James Wagner and Barry Hoggard both have posts and photos up of Margaret Evangeline's current show at Stux Gallery. She was one of the artists on the Adaptation Syndrome panel - I have some notes here.
Dominique Nahas has sent me an e-mail clarifying his Adaptation Syndrome position - I'm afraid I gave his contribution short shrift in the post linked to above. In fact, I was excited that he would be speaking and disappointed that he was forced to be so brief - plus I was being petty about some other things.
Well, Martin if its any consolation I wasn't paid to " plug" anybody. I did have a mandate as a speaker to propose several artmodels that were relevant in light of the title of the panel and of the exhibition, which was, if you will recall, Adaptation Syndrome. In my brief talk (...and I made my presentation very short, omitting several artist's altogether, Diana Cooper was one of them, because we were running out of time...) I gave a few examples of artists who have adapted their ideologies and their art to reflect the paradoxes of the world around them. This means, among other things, that very good contemporary artists are good artists as they have the capacity to signal through their work that there is a space of difference between the overt subject (presumably) of their art and the content of the art (which might be worlds apart). I also alluded for the need for space to exist within the art, ideologically speaking, in order for the art to foster "creative misreadings" on the part of every viewer. The term "creative misreadings" is a term used by Arthur Danto. And it is meant positively not negatively. Good art wrenches meaning away from itself and gives every viewer the space to introject (and to reflect, and project) what is real (emotionally true) in the work. Hope this clarifies my position+ what went down at the panel...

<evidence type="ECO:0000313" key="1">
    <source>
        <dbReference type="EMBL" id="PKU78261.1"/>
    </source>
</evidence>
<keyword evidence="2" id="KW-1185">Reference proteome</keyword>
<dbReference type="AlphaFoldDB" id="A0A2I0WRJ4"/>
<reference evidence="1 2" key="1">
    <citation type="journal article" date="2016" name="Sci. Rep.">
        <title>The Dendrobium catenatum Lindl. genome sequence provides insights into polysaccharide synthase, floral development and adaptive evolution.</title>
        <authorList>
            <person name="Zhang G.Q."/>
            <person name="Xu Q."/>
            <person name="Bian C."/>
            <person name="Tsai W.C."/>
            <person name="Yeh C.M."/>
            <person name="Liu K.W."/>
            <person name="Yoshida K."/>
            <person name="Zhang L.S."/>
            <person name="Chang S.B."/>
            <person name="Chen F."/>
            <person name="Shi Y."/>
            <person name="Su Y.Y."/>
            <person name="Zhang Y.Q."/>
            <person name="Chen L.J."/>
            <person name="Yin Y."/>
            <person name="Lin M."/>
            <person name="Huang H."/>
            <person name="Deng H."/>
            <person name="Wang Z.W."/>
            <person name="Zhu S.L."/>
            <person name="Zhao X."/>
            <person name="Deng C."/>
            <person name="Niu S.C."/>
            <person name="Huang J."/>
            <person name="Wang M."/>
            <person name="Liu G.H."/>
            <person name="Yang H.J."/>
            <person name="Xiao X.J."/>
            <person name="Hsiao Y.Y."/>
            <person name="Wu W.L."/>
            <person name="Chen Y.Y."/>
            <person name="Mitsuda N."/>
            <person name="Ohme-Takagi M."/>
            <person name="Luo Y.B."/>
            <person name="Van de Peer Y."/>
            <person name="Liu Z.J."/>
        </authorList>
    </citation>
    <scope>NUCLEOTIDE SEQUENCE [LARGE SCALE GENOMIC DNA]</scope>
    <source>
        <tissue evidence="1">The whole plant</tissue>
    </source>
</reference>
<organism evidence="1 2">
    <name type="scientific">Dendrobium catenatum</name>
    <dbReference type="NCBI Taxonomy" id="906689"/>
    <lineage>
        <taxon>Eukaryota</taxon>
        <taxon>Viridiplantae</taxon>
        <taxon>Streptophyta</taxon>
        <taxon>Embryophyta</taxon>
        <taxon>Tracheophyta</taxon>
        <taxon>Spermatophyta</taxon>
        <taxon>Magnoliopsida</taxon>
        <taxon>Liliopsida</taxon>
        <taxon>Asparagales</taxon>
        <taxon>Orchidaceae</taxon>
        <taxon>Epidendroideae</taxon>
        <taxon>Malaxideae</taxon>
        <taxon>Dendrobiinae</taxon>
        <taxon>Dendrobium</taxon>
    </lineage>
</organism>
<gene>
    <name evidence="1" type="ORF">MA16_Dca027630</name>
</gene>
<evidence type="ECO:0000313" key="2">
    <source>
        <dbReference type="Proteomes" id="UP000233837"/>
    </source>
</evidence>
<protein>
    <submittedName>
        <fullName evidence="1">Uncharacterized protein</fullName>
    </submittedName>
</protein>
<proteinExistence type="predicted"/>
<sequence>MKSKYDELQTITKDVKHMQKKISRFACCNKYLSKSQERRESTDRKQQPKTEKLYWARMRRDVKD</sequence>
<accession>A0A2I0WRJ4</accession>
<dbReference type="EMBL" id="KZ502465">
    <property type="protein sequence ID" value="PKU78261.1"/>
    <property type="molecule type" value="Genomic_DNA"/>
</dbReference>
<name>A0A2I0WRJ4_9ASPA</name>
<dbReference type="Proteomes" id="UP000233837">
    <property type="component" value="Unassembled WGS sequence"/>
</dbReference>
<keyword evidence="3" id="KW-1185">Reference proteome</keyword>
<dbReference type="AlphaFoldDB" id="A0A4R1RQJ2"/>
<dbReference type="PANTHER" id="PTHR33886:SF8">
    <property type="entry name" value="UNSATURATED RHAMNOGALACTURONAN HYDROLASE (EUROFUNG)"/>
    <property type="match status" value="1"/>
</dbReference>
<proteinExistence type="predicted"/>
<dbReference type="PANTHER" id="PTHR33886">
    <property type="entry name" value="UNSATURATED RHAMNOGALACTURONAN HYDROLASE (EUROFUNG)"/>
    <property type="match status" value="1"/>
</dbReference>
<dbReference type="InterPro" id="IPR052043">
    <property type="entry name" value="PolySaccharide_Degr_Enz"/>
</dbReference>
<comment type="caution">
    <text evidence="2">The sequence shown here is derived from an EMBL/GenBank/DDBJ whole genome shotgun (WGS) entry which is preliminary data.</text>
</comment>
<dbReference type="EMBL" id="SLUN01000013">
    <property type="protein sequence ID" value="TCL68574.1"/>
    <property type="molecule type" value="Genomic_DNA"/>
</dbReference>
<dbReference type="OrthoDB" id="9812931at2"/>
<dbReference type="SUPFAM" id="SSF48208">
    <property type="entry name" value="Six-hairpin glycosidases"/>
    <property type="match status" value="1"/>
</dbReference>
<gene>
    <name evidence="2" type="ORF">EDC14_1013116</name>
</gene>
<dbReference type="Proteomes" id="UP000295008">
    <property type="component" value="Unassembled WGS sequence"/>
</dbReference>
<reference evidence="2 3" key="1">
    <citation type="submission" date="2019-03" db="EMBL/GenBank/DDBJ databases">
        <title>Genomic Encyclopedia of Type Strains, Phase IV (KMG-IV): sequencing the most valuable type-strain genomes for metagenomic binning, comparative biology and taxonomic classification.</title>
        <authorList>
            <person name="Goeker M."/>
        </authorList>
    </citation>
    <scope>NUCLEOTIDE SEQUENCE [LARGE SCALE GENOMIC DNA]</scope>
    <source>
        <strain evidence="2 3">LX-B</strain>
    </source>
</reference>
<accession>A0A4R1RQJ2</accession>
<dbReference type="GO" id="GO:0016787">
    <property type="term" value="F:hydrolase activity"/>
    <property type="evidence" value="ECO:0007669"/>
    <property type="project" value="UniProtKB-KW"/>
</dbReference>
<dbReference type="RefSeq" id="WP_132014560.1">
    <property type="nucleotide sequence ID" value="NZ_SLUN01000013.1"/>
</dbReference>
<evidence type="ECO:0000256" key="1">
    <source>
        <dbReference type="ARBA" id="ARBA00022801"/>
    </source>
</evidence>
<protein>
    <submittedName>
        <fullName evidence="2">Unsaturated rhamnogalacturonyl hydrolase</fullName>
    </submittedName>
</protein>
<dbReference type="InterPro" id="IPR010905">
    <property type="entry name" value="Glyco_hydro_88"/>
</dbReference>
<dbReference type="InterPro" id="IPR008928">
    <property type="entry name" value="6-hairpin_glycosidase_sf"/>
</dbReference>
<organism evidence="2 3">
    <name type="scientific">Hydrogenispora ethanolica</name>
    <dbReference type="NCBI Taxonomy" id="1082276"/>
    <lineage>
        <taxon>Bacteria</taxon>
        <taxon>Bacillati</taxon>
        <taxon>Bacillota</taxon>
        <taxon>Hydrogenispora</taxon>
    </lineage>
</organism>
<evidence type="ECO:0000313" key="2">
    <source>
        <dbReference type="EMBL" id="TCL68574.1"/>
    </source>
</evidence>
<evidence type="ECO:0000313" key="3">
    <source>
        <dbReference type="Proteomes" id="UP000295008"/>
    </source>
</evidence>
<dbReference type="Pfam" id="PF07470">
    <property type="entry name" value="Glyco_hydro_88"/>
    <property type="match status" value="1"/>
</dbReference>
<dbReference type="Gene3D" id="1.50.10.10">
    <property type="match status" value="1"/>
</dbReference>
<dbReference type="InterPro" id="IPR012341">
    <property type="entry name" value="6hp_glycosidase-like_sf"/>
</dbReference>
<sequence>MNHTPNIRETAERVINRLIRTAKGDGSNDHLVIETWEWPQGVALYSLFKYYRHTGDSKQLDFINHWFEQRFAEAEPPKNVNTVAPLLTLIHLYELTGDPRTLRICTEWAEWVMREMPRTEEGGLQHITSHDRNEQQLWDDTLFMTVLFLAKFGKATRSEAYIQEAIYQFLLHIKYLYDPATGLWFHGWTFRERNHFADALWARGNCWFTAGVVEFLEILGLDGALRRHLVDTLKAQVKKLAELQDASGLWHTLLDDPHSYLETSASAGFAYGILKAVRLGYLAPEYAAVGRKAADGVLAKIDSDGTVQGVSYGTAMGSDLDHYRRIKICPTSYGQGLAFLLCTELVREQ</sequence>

I remember he talked about Ellen Harvey but I'm blanking on the others. Anybody recall?
P.S. Dominique, did you read The Shocking Conclusion! ?